(A) Chromatin immunoprecipitation (ChIP) assay showed binding of KLF12 to motif 2 of the EGR1 promoter, but not to motif 1 in LS-174T cells. Immunoprecipitation with IgG antibody was used as a control. (B) Transient co-transfection of cells was performed with EGR1 promoter wild type (WT), or mutant luciferase reporter plasmids with renilla luciferase control plasmids and non-targeting or KLF12 siRNA. The luciferase activity was determined. (C) EGR1 protein levels in CRC cell lines. Actin served as a loading control. (D) EGR1 mRNA (left) and protein (right) levels in LS174T cells stably transfected with either GFP or KLF12. Actin served as a loading control. E. EGR1 mRNA (left) and protein (right) levels in HCT116 cells stably transfected with either a vector containing nonsilencing control shRNA (shCon) or one of two KLF12 shRNAs (shKLF12-1 and shKLF12-2). Actin served as a loading control.
(A) Immunohistochemistry of EGR1 in nude mice injected with either LS174/GFP cells as control, or with LS174 cells stably transfected with KLF12 (LS174/KLF12). (B) Immunohistochemistry of KLF12 and EGR1 in matching sections taken from two CRC patients (Patient #1 and #2). Magnification x10. (C) Pearson correlation of KLF12 and EGR1 mRNA expression in a cohort of 232 CRC patients (Moffitt cohort, n = 177 and Vanderbilt Medical Center cohort, n = 55).
KLF12 enhances tumor cell growth by activating EGR1
To test whether EGR1 mediates the effect of KLF12 on induction of tumor cell growth, EGR1 was knocked down in KLF12-overexpressing LS174T cells. Indeed, EGR1 knockdown attenuated the KLF12-induced growth of tumor cell populations (Fig 4A). In addition, EGR1 knockdown in KLF12-overexpressing LS174T cells does not affect KLF12 expression (Fig 4A), indicating that EGR1 does not regulate KLF12. Furthermore, overexpression of EGR1 in LS174T cells promoted cell growth in vitro (Fig 4B) and tumor growth in our animal model (Fig 4C). Collectively, these results indicate that KLF12 enhances cell growth through activation of EGR1.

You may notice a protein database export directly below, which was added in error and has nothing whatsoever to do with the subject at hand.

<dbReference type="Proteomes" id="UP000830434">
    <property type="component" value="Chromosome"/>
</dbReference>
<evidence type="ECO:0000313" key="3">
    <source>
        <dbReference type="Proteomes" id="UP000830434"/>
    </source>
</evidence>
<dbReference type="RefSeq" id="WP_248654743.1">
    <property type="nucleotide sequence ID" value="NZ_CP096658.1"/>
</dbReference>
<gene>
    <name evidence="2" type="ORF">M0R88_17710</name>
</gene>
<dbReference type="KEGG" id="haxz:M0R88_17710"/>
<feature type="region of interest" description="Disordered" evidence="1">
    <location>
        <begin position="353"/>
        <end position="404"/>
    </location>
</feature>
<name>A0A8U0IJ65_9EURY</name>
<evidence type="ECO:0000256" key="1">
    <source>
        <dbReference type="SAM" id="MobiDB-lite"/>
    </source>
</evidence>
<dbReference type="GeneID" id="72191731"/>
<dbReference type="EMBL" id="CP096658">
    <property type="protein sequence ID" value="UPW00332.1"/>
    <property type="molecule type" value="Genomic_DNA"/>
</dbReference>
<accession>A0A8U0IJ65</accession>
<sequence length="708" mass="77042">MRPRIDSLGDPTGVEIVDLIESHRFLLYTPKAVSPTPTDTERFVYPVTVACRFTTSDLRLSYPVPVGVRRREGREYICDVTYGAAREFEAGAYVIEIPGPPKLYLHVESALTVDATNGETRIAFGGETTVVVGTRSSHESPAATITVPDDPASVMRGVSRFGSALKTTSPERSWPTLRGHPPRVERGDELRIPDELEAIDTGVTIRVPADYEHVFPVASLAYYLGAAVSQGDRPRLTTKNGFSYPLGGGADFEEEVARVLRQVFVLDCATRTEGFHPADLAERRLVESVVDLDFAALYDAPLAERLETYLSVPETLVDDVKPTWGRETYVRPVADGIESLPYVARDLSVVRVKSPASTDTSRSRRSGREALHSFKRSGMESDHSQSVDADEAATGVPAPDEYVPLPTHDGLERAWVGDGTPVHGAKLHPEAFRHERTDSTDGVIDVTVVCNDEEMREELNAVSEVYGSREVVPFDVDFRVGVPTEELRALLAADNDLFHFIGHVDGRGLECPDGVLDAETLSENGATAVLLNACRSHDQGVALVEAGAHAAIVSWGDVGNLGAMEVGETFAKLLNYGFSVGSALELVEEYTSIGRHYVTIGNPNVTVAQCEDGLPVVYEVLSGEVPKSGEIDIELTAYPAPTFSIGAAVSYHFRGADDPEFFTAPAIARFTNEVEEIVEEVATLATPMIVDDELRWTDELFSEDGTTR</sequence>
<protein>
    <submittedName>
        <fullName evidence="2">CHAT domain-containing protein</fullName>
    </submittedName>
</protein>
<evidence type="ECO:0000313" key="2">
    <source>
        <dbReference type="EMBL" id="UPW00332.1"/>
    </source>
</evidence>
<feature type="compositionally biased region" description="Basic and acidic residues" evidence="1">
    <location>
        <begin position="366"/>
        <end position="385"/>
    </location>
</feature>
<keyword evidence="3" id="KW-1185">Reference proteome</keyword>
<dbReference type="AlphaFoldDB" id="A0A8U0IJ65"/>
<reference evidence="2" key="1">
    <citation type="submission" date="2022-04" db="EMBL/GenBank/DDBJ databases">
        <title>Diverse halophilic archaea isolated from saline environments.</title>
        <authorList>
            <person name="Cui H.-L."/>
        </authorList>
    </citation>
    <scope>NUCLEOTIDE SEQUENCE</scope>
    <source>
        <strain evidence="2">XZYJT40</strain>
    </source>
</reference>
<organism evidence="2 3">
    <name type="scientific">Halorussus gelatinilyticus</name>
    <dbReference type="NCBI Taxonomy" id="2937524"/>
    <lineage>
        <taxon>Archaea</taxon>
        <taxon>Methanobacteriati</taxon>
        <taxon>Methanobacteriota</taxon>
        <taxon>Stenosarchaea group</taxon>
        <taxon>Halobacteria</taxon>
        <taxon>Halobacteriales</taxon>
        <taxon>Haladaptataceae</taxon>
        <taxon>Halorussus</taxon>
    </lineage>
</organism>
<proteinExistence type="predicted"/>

(A) Protein levels of KLF12 and EGR1 (left) and cell viability (right) of LS174T/GFP and LS174T/KLF12 cells transfected with either non-targeting siRNA as control (con) or EGR1 siRNA. Actin served as a loading control. (B) EGR1 protein levels (left) and cell viability (right) of LS174T cells transfected with either GFP (LS174T/GFP) or EGR1 (LS174T/EGR1). (C) Tumor weight in mice orthotopically injected with either LS174T/GFP or LS174T/EGR1 cells (n = 8 for each group).
The levels of KLF12 and EGR1 correlate synergistically with a worse prognosis in CRC patients
To further validate the clinical relevance of KLF12 and EGR1 in CRC, we evaluated whether the levels of KLF12 and EGR1 are correlated with prognosis in CRC patients. We used publicly available microarray databases to retrieve gene expression data of CRC patients. Patients in the Moffitt cohort (n = 177) and Vanderbilt Medical Center (VMC) cohort (n = 55) were dichotomized according to expression levels of KLF12 and/or EGR1. Indeed, patients with high levels of either KLF12 or EGR1 had worse outcome compared to patients with low levels of these genes (Fig 5). Importantly, patients with high levels of both KLF12 and EGR1 had the poorest survival (Fig 5C).
Kaplan-Meier Disease free survival (DFS) curves of a cohort of 232 CRC patients (Moffitt cohort, n = 177; Vanderbilt Medical Center cohort, n = 55) with either high or low mRNA levels of KLF12 (A), EGR1 (B), or both (C). Vertical bars denote censored patients.